We planted rows of corn at the south end of the garden.  At the other end by the chicken coop, Daddy always made a mound of dirt and compost to plant a vine crop of cucumbers, watermelons, or pumpkins. Daddy loved the cucumbers, and I would take a big one and make a cucumber boat to float in the lily pool.

It was a challenge to have an open garden plot where wild animals could come.  Occasionally, deer would eat the corn before it was big enough to pick.  The rabbits were the biggest problem.  There was no way to keep them out, and they would nibble on the lettuce and carrot tops.  One summer, I found a picture of a rabbit trap in an old Boy Scout manual, and made a trap out of an apple basket in an attempt to catch them.


There are bunnies in the garden.
Oh my, what shall we do?
They’ve nibbled on the lettuce,
And on the carrots too.

I’ll get my trusty popgun,
And shoot them all on sight!
But they come way past my bedtime,
In the middle of the night.

The bunnies in the garden,
Are so cuddly and so cute.
With twitchy nose and wiggly ears,
I guess I couldn’t shoot.

I think I’ve got a better plan,
That will surely save the day.
I’ll trap the little bunnies,
And take them far away.

I propped a basket up,
With a carrot set for bait.
I put my trap in the garden,
Then I went to bed to wait.

I dashed out to the garden,
In the morning’s early light.
The trap was sprung, the carrot gone,
But no bunny was in sight.

I set the trap again, and again,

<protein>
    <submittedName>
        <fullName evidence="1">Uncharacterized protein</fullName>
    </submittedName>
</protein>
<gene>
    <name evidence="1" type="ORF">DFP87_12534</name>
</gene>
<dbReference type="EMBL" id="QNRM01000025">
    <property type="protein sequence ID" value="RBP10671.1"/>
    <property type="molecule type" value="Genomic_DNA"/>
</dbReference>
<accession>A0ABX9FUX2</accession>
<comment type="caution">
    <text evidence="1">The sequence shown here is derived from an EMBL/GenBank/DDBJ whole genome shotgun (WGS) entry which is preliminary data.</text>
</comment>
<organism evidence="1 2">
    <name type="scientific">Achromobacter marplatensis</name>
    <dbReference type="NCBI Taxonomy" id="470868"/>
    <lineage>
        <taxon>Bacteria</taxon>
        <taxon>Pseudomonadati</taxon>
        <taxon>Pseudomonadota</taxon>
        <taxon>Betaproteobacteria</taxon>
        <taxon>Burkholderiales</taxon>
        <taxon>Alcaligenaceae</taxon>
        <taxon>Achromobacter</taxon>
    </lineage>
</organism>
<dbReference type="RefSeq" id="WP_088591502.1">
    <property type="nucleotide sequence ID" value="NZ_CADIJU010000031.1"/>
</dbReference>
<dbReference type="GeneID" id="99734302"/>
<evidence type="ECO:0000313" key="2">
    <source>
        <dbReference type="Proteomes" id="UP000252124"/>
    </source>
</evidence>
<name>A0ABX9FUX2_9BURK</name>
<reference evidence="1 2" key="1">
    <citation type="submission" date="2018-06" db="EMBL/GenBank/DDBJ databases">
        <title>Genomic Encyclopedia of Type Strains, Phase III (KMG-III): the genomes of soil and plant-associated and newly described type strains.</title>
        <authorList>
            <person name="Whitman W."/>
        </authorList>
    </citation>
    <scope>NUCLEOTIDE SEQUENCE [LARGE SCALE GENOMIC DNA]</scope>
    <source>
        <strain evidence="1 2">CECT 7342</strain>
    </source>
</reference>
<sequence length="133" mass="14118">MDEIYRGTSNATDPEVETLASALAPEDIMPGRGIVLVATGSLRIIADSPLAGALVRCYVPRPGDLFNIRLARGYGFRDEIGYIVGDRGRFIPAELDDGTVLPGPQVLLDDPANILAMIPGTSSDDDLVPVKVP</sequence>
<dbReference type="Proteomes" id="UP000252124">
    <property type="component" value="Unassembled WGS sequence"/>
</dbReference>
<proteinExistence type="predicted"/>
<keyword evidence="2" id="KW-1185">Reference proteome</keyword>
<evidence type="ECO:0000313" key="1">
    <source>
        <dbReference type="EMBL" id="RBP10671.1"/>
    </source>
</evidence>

The results were still the same.
All summer long, they ate my bait,
And we played our little game.

The garden was a big success!
That summer was the best.
The bunnies ate their carrots,
And we enjoyed the rest.

Did the bunnies understand the game?
I guess I’ll never know.
But I’m glad I didn’t catch them.
I love tracks across the snow.

108. Smokey

108.  Smokey

When I got home from school one day, Daddy was there, home early from work.  “Let’s go to the barn,” he said, with that twinkle in his eye when he had something special.  Mom and Daddy and I walked to the barn where I was directed to a box stall.  I opened the top door and looked inside.  “A pony! For me?  My very own pony?”  “He’s a Shetland pony,” Mom said. “His name is Smokey, from the gray streaks on his sides.”

Daddy put a small pony saddle on Smokey, and Mom showed me how to thread the cinch strap and tighten it.  I was boosted up, and I was riding! I was thrilled, and scared, but they walked Smokey around the barn entry until I got more comfortable.  Mom told me that I’d be responsible for feeding Smokey, and, to fork the manure out of the stall and put in fresh straw.  I was too excited to take in that part, but it worked out okay.

Eventually, I would saddle up Smokey myself and ride around the farm.  When I mounted up, I was a cowboy!  I was Roy Rogers, Wyatt Earp, and Gene Autry, all rolled into one!  I was a Royal Canadian Mounted Policeman!  I was the Sheriff and the fastest draw in the West!  What wonderful times Smokey and I had together!

One day when I was feeling adventurous, I packed a peanut butter and jelly sandwich in a paper bag, saddled up Smokey and rode across the highway all the way down the lane to the back of the farm.  What an adventurous outing!  I tied Smoky to a small tree, and sat on the grass to eat my lunch, then started riding back to the barn.  When Smokey saw the barn, he took the bit in his mouth and took off running!

My pulling on the reins and shouting had no effect on his rush to get home and get something to eat.  Thank God there were no cars on Michigan Highway 66 as we crossed.  Smokey scraped against the barn door, tearing my blue jeans as he rushed to get to the oat bin.